US financial regulator warns of phishing sites impersonating brokers

by chebbi abir

The U.S. Financial Industry Regulatory Authority (FINRA) has issued a new regulatory notice warning members of threat actors using registered brokers’ info to create phishing websites.

FINRA is a not-for-profit organization authorized by the U.S. government to regulate member brokerage firms and exchange markets, and to defend American investors by ensuring that the broker-dealer industry functions honestly and equitably.

According to FINRA, the organization oversees over 624,000 brokers across the U.S. and it analyzes billions of market events every day.

Fake brokerage sites used for phishing

The imposter websites mentioned in FINRA’s alert are being used as phishing landing pages that will ask potential customers for personal information “with the likely end goal of committing financial fraud.”

“The websites reported to FINRA to date use the correct spelling of the representative’s name unlike some of the imposter firm websites FINRA observed last year that sometimes used common misspellings of a name or visually similar character substitutions,” the regulator says.

Several FINRA member firms have observed the fraudsters establishing such phishing sites, with multiple reports saying that the scammers are actively calling potential victims and directing them to their phishing pages.

Example phishing sites (FINRA)

Example phishing site 1
Example phishing site 2
Example phishing site 3

Besides obvious signs of phishing attempts like “poor grammar, misspellings, odd or awkward phrasings, or misuse financial services terminology,” the imposter websites used in this campaign also include the following common features:

• they use the registered representative’s name as the domain name for the website (e.g.,;
• they include a picture purporting to be the registered representative;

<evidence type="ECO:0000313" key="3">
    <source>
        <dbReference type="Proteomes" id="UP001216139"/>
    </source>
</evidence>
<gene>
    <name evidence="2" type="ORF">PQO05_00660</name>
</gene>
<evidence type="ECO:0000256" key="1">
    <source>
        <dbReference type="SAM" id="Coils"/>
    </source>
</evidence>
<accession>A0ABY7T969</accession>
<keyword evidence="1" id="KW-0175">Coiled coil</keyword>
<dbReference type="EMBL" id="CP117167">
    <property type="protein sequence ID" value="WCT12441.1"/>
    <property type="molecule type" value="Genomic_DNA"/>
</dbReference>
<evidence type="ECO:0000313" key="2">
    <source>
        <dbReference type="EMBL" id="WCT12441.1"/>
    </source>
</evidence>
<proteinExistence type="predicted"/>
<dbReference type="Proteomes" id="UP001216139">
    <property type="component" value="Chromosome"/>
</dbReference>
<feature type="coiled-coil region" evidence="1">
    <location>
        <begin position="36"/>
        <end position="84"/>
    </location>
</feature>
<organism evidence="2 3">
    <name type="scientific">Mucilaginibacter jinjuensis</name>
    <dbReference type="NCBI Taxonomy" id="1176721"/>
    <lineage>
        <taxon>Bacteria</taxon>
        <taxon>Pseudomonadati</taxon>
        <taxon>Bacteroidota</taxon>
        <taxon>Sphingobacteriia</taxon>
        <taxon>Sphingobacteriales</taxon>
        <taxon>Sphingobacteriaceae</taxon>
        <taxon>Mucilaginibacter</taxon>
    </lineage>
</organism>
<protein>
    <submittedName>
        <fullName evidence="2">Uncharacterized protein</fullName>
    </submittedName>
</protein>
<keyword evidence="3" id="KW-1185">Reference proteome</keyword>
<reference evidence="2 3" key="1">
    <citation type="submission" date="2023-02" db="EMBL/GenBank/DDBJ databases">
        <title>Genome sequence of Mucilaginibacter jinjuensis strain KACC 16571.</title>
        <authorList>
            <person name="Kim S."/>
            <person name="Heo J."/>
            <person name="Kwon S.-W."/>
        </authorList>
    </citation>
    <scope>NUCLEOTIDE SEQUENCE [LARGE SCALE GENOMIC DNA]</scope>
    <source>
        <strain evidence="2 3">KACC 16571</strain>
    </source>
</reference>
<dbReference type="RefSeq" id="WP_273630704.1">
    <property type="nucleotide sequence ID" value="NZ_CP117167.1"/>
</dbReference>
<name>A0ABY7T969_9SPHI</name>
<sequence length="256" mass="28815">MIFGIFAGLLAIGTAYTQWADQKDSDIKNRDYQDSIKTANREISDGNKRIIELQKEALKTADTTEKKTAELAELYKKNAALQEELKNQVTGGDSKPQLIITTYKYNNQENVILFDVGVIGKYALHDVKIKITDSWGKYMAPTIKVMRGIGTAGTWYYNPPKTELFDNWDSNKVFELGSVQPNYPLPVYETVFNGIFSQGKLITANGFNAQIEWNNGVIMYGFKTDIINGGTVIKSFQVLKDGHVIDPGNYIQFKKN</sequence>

• they provide information about the registered representative’s employment history, including prior employers’ CRD numbers and examination history;
• they are asking individuals to fill out a contact form with the individuals’ names, email addresses, phone numbers, the subject of the inquiry and space for a message.

While no reports have mentioned this tactic being used yet, the threat actors might also use the domains as part of an e-mail based phishing campaign, with messages potentially delivering malware or embedded links redirecting targets to the phishing sites.

FINRA members are advised to report any incidents related to such imposter sites to the FBI, as well as to notify FINRA, the U.S. Securities and Exchange Commission (SEC), or other securities or financial regulators of the phishing attempt.

Previous phishing alerts issued by FINRA

Earlier this month, FINRA warned members of attackers using a copycat site hosted at finnra[.]org that included a registration form used by malicious actors to harvest personal information that could later be used in phishing attacks targeting FINRA members.

In May, FINRA has issued another security alert warning members of a “widespread, ongoing phishing campaign that involves fraudulent emails purporting to be from FINRA officers,” including but not limited to Bill Wollman and Josh Drobnyk, two of the organization’s vice-presidents.

The attackers were delivering malicious attachments and links redirecting to phishing sites through emails sent from the broker-finra[.]org domain (not connected with FINRA), as well as PDF documents that sent potential victims to a site designed to steal their Microsoft Office or SharePoint passwords.

Last year, in February, FINRA published an information notice to alert of phishing emails targeting member firms using a USA Patriot Act provision relating to the ability of financial institutions to share info with each other for additional authenticity.

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